Medical tourism is a phenomenon that describes people who visit other countries to undergo surgical procedures. Generally speaking, these people travel abroad to save money on surgery because medical care is much cheaper in other countries. While it may be tempting to save a couple of bucks, traveling abroad to developing countries for surgery can have dangerous repercussions.
According to the Centers for Disease Control and Prevention, there a number of risks associated with medical tourism, including the transmission of serious diseases like hepatitis and HIV; poor quality or counterfeit medication; communication issues, and health risks from flying home shortly after surgery.
If you are thinking about traveling to another country for medical care, consider reading the following information first. There are many things that can go wrong, which may result in a bigger financial burden than initially planned. Additionally, you may be putting your health at risk, requiring more medical care in the long run. Some of the most common procedures associated with medical tourism include cosmetic surgery, dental surgery, and heart surgery.
THE WEEK recently reported health problems that occurred to nearly two dozen U.S. citizens who visited the Dominican Republic for cosmetic surgery. All of the people affected were women, and many of them underwent surgeries such as breast reductions, tummy tucks, liposuction, butt implants, and more. After completing their surgical procedures, all of the women were infected by a bacterium that causes oozing skin. This bacterium thrives in dirty water, according to the article, and it can enter the body in unsterile environments.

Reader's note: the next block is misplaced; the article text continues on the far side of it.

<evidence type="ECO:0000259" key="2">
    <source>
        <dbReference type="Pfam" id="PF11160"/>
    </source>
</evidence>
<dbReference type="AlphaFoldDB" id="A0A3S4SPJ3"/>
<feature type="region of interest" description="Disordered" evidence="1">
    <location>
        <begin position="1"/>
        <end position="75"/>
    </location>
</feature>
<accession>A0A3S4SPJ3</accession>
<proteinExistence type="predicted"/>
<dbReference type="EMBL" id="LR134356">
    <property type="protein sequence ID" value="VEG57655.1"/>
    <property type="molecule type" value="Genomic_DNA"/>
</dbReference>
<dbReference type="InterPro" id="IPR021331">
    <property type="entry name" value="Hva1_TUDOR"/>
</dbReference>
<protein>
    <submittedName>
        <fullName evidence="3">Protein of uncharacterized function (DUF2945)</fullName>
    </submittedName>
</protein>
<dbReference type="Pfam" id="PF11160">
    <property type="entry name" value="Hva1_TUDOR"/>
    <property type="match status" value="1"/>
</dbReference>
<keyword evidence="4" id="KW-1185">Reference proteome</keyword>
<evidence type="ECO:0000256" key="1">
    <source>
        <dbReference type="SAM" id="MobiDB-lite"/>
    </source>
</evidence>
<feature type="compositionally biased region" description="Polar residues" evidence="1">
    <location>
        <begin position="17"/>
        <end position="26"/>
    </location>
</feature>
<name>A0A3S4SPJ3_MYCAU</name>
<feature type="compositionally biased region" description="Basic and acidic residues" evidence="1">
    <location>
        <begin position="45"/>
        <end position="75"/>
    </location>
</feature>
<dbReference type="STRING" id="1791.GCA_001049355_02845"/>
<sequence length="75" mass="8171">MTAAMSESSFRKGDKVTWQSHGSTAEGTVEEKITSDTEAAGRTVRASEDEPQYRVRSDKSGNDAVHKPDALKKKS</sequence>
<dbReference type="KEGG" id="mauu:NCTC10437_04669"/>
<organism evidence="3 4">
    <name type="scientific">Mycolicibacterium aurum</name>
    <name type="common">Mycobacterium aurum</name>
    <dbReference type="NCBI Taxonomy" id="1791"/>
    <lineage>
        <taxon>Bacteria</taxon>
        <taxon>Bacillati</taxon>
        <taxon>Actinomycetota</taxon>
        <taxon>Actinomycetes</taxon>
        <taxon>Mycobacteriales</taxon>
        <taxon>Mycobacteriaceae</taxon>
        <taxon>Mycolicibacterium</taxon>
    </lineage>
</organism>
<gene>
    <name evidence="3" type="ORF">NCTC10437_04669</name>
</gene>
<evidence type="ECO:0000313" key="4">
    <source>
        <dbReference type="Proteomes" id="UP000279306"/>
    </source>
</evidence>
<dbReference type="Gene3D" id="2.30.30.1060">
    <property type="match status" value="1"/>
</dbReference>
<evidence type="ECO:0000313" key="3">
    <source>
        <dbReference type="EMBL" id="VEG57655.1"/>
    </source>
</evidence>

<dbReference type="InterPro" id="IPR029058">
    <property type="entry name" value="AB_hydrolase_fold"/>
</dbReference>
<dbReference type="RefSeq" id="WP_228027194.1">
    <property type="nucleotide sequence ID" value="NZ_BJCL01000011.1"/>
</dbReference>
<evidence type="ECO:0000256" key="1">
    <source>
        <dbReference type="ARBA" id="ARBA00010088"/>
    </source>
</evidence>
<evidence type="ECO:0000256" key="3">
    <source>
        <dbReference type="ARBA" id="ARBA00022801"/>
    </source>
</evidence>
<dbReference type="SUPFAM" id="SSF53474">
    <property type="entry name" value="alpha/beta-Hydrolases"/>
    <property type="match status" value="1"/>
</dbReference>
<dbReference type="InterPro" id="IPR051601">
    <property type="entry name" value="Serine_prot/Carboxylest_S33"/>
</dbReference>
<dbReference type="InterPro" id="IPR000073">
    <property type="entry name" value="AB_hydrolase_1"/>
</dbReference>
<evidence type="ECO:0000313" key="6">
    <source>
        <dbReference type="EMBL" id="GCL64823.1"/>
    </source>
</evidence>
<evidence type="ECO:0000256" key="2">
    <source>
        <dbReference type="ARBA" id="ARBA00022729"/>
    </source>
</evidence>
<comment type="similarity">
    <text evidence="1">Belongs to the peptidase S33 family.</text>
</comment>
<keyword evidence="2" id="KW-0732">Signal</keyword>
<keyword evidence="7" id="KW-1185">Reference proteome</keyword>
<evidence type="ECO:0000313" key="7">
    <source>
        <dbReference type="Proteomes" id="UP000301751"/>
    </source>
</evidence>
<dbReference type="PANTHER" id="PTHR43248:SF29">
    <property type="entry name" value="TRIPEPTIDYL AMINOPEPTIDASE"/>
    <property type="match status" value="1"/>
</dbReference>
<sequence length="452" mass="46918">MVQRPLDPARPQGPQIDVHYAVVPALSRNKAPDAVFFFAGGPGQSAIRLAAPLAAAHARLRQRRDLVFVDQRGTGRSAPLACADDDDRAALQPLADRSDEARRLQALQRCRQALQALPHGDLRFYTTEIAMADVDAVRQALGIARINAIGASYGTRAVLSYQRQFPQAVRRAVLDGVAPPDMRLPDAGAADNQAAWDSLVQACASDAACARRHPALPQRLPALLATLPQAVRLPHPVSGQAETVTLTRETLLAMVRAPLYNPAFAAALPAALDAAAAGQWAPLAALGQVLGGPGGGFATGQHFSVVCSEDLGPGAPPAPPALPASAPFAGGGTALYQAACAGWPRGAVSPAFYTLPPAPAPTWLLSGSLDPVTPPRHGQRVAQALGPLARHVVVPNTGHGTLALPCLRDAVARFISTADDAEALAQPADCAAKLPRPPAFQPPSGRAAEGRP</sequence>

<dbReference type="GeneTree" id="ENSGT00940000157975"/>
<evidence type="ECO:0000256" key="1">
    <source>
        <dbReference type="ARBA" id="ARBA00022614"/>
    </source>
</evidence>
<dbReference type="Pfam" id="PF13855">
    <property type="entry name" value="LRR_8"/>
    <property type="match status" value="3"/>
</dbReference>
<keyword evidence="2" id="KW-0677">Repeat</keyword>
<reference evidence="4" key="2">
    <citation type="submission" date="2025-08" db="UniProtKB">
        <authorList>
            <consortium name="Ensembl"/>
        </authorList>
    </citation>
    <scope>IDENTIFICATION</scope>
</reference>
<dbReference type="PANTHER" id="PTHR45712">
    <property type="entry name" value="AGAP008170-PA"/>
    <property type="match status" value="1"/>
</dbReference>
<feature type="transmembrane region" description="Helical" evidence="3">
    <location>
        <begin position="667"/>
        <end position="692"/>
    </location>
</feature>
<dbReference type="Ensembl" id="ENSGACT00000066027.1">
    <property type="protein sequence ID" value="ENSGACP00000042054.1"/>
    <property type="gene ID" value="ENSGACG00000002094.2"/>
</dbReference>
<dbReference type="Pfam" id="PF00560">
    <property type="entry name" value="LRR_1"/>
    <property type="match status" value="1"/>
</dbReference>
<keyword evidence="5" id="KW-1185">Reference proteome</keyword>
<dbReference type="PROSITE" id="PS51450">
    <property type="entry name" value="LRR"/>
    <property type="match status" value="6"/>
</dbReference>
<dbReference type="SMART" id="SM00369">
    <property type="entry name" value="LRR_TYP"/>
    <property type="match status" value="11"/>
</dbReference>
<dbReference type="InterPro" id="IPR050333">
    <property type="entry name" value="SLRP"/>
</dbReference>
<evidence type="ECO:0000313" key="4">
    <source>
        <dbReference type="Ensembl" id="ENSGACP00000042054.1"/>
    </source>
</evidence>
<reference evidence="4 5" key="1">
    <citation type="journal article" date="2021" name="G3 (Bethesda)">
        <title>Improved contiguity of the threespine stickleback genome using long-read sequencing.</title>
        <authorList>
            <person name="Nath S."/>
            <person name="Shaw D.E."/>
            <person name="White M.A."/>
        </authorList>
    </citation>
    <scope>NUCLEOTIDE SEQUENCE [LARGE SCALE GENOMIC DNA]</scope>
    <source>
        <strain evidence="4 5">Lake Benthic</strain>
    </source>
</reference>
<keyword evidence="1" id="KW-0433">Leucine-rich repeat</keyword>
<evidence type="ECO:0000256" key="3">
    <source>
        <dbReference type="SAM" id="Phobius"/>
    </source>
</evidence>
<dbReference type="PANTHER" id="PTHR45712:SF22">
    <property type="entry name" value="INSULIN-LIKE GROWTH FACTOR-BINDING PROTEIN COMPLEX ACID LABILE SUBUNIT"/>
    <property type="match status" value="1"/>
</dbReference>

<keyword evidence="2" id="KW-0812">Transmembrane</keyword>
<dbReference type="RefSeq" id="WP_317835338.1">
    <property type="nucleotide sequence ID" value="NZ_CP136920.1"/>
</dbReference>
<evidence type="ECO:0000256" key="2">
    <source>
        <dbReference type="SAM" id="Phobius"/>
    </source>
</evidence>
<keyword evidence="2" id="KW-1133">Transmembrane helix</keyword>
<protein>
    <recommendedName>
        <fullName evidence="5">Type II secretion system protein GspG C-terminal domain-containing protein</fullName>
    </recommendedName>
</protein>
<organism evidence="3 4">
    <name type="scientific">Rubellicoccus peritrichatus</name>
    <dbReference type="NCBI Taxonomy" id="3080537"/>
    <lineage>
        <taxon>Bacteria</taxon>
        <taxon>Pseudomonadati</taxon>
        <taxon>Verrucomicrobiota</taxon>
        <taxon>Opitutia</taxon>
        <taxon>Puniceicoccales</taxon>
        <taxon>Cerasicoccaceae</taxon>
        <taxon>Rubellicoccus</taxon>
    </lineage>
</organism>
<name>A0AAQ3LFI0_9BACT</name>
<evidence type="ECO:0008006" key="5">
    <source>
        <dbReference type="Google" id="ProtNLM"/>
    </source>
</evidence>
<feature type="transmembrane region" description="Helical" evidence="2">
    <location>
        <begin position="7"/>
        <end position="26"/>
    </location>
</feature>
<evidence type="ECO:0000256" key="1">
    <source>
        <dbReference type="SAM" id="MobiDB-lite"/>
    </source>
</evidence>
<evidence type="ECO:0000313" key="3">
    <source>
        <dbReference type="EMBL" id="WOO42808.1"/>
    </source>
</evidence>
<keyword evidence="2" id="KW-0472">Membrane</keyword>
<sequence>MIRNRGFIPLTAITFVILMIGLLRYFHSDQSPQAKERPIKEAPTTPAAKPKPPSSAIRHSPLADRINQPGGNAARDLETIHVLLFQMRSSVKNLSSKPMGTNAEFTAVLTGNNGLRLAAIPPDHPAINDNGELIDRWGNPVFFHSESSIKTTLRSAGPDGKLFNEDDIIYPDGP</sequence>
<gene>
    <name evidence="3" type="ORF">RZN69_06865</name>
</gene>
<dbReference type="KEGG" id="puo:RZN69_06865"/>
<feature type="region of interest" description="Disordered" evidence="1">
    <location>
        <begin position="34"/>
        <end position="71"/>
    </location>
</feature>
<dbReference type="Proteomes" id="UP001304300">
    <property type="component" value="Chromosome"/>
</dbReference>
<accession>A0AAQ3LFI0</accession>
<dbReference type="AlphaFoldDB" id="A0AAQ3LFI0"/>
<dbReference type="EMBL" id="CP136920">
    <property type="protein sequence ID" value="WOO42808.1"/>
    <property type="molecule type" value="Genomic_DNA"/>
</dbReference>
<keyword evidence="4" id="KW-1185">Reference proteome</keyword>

While it is possible for people to get sick in American operating rooms, it is far more unlikely due to sanitation regulations that must be implemented before each surgery. Failure to do so, a hospital or physician may be faced with legal action. We explain this process more in-depth in our “Aseptic Practices In The Operating Room” blog: http://www.scottsdalelibertyhospital.com/blog/aseptic-practices-operating-room.
In any case, it may be worth the extra money for peace of mind and knowing you’ll be protected by certain U.S. laws. Unfortunately, electing to have surgery in a different country means you may not be able to take legal action against a physician or hospital if something goes wrong. To learn more about the risks associated with medical tourism, please visit the Centers for Disease Control and Prevention here: http://www.cdc.gov/features/medicaltourism/.
For more information on Scottsdale Liberty Hospital and how we can help you or a loved one, visit our information request page, or contact us at 480-586-2300
The advice and information contained in this article is for educational purposes only and is not intended to replace or counter a physician’s advice or judgment. Please always consult your physician before taking any advice learned here or in any other educational medical material.